Peter Anderson is remembered for his work as master potter at Shearwater Pottery from the time he opened it in 1928 until before his death in 1984. The Peter Anderson Arts and Craft festival is held in his honor; it occurs on the first weekend of November each year in Ocean Springs and attracts over 100,000 guests. Peter was the brother of another famous Gulf Coast artist, Walter Inglis Anderson.
Peter was the eldest of the brothers. All three were sent to the Manlius Military Academy for Boys in New York; when they returned to New Orleans, they were enrolled in a school where they studied crafts such as pottery and woodworking. For income in his younger years, Peter sold animal furs of animals he’d trapped in the remote areas of Louisiana marshlands.
In early adulthood, Peter met Joseph Meyer while rowing out to Deer Island one day. Meyer was the potter and mentor to the famous potter, George Ohr. Peter became interested in the world of pottery, and under the guise of Mr. Meyer, began learning pottery on his own. He began throwing pottery and even built a small kiln on the Shearwater compound. In 1925, Peter was throwing and firing pottery, but was unsatisfied with his results. Through trial and error, Peter finally obtained his first usable clay in Fish River in Alabama. He then discovered more usable clay in George County MS. The Anderson family still uses this clay today.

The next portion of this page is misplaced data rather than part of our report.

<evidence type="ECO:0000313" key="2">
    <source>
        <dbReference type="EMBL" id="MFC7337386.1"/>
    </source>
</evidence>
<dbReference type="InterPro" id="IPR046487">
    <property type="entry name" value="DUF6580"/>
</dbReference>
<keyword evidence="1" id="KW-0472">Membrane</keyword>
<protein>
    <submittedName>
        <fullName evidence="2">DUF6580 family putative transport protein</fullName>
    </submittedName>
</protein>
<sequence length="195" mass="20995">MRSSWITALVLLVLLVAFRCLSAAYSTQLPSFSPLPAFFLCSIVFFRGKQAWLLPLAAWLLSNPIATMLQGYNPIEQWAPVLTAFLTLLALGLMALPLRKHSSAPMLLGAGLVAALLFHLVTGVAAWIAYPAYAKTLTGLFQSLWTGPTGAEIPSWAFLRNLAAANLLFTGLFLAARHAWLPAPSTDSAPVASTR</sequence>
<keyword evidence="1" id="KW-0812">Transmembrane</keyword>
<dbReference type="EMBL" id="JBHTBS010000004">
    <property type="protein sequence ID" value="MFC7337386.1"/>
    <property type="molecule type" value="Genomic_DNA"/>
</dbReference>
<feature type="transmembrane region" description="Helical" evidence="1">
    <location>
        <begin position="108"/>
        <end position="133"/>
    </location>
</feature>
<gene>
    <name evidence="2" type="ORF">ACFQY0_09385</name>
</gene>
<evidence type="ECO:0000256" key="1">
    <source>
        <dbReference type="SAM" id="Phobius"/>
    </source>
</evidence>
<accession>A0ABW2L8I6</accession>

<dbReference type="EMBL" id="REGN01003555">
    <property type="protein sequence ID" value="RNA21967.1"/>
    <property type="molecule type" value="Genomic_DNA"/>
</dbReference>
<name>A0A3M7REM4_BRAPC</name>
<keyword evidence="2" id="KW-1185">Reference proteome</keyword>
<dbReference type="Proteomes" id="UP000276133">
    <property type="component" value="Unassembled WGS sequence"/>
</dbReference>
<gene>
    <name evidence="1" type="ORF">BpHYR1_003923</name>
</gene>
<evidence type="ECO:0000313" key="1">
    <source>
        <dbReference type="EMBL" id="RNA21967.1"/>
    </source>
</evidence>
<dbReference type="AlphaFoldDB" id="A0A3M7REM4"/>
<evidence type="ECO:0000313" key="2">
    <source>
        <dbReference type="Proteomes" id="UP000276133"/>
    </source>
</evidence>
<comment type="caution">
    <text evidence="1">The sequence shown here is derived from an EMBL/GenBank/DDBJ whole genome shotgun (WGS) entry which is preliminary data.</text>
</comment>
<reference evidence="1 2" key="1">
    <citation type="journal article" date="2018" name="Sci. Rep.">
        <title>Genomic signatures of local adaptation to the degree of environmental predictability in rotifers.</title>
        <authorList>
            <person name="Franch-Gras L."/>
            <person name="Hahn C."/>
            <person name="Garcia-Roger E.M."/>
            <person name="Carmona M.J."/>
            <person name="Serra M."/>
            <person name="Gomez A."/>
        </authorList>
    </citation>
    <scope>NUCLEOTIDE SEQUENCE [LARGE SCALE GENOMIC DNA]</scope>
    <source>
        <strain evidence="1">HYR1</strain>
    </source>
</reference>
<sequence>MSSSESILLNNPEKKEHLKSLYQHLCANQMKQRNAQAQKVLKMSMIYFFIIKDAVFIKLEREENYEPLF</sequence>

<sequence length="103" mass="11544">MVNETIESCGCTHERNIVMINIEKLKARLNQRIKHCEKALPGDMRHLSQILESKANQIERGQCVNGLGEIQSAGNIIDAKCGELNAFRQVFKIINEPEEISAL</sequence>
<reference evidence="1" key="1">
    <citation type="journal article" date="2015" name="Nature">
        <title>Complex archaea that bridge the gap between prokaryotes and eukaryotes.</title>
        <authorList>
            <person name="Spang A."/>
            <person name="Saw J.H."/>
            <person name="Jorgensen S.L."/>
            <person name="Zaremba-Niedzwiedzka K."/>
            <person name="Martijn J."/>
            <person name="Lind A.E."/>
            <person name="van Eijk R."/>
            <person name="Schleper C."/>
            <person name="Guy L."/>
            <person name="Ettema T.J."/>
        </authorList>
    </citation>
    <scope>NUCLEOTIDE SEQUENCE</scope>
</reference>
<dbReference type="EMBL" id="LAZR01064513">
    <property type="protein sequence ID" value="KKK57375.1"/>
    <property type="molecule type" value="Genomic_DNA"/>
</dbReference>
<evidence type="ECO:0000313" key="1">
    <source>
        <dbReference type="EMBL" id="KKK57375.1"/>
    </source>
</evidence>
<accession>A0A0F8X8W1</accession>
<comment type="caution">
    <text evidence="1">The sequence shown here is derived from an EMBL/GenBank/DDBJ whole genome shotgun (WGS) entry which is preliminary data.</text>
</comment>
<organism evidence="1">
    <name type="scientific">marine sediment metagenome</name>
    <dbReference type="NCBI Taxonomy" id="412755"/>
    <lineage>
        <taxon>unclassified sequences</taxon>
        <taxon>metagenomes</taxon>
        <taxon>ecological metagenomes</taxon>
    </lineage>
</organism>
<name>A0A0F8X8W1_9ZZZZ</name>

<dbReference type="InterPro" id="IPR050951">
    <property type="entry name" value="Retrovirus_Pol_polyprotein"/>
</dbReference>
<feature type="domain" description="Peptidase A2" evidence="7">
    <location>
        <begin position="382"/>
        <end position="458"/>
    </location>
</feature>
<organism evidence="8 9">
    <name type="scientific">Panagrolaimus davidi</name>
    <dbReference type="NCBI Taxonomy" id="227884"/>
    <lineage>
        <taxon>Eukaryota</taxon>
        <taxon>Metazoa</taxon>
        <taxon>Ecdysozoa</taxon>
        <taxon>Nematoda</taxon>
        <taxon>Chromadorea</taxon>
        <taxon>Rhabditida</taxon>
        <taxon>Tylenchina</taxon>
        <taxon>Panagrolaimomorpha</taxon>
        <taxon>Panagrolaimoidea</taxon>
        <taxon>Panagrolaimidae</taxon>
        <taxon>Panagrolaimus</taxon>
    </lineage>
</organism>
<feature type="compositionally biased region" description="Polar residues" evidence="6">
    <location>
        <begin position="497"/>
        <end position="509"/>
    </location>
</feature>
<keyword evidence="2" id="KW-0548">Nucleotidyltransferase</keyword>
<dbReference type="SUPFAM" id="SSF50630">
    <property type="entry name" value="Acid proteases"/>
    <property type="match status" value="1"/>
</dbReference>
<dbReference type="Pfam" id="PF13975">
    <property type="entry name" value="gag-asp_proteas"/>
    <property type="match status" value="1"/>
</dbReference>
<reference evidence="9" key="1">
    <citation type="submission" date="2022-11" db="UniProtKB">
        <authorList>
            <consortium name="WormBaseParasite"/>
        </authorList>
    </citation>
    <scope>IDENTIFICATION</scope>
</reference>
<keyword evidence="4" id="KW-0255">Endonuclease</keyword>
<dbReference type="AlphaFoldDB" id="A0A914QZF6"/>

Peter went on to study glazes at a studio in Pennsylvania. He worked for a few years at the School of Clay Working and Ceramics in New York. When he returned home, he continued his passion for creating pottery, and in 1928 with the help of his parents, he opened Shearwater Pottery-the headquarters for the making and selling of his work.
In his free time, Peter enjoyed the outdoors, spending much of his time fishing, gardening, and driving around looking for wildflowers.